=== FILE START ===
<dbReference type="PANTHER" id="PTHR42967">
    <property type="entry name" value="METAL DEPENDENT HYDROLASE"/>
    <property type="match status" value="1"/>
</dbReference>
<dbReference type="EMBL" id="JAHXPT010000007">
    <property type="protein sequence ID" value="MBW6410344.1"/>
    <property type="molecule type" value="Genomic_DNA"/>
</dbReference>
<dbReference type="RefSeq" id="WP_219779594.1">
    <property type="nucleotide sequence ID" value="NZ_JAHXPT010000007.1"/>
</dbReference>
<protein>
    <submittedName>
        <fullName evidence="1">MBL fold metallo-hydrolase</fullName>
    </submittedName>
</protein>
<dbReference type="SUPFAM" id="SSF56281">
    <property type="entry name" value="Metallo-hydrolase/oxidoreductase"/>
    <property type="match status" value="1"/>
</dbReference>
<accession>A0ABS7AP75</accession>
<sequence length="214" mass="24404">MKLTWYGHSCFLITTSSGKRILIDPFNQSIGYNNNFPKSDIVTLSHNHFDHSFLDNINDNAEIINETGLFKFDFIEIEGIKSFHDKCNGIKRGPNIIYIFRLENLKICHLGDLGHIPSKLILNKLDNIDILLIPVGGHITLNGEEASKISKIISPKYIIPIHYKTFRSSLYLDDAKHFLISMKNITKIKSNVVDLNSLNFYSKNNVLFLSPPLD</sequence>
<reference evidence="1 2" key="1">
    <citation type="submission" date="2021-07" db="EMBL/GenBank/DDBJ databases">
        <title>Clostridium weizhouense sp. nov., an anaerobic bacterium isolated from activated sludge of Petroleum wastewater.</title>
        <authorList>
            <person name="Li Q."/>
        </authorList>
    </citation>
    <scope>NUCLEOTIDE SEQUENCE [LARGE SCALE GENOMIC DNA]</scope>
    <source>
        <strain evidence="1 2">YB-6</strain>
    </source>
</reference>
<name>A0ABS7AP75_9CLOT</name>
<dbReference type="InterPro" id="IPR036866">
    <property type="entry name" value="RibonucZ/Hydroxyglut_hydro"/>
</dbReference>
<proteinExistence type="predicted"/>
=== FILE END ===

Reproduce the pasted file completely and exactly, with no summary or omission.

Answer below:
<dbReference type="PANTHER" id="PTHR42967">
    <property type="entry name" value="METAL DEPENDENT HYDROLASE"/>
    <property type="match status" value="1"/>
</dbReference>
<dbReference type="EMBL" id="JAHXPT010000007">
    <property type="protein sequence ID" value="MBW6410344.1"/>
    <property type="molecule type" value="Genomic_DNA"/>
</dbReference>
<dbReference type="RefSeq" id="WP_219779594.1">
    <property type="nucleotide sequence ID" value="NZ_JAHXPT010000007.1"/>
</dbReference>
<protein>
    <submittedName>
        <fullName evidence="1">MBL fold metallo-hydrolase</fullName>
    </submittedName>
</protein>
<dbReference type="SUPFAM" id="SSF56281">
    <property type="entry name" value="Metallo-hydrolase/oxidoreductase"/>
    <property type="match status" value="1"/>
</dbReference>
<accession>A0ABS7AP75</accession>
<sequence length="214" mass="24404">MKLTWYGHSCFLITTSSGKRILIDPFNQSIGYNNNFPKSDIVTLSHNHFDHSFLDNINDNAEIINETGLFKFDFIEIEGIKSFHDKCNGIKRGPNIIYIFRLENLKICHLGDLGHIPSKLILNKLDNIDILLIPVGGHITLNGEEASKISKIISPKYIIPIHYKTFRSSLYLDDAKHFLISMKNITKIKSNVVDLNSLNFYSKNNVLFLSPPLD</sequence>
<reference evidence="1 2" key="1">
    <citation type="submission" date="2021-07" db="EMBL/GenBank/DDBJ databases">
        <title>Clostridium weizhouense sp. nov., an anaerobic bacterium isolated from activated sludge of Petroleum wastewater.</title>
        <authorList>
            <person name="Li Q."/>
        </authorList>
    </citation>
    <scope>NUCLEOTIDE SEQUENCE [LARGE SCALE GENOMIC DNA]</scope>
    <source>
        <strain evidence="1 2">YB-6</strain>
    </source>
</reference>
<name>A0ABS7AP75_9CLOT</name>
<dbReference type="InterPro" id="IPR036866">
    <property type="entry name" value="RibonucZ/Hydroxyglut_hydro"/>
</dbReference>
<proteinExistence type="predicted"/>